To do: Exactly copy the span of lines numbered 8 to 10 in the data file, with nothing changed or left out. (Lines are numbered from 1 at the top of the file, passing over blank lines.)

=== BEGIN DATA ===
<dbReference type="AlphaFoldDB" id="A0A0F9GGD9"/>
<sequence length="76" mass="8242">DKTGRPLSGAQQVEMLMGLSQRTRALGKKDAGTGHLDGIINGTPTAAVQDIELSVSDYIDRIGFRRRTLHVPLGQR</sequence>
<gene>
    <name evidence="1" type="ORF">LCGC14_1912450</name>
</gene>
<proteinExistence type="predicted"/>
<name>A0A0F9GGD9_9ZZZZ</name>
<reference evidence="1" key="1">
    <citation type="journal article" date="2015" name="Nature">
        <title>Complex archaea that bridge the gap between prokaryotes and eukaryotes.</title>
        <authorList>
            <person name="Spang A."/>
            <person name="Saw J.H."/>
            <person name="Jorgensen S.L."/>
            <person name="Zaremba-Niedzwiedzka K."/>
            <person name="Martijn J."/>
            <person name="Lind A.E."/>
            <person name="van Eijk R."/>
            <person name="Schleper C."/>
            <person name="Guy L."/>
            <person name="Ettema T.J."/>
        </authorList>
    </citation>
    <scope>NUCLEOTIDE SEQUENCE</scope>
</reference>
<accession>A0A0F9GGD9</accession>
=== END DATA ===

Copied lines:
<reference evidence="1" key="1">
    <citation type="journal article" date="2015" name="Nature">
        <title>Complex archaea that bridge the gap between prokaryotes and eukaryotes.</title>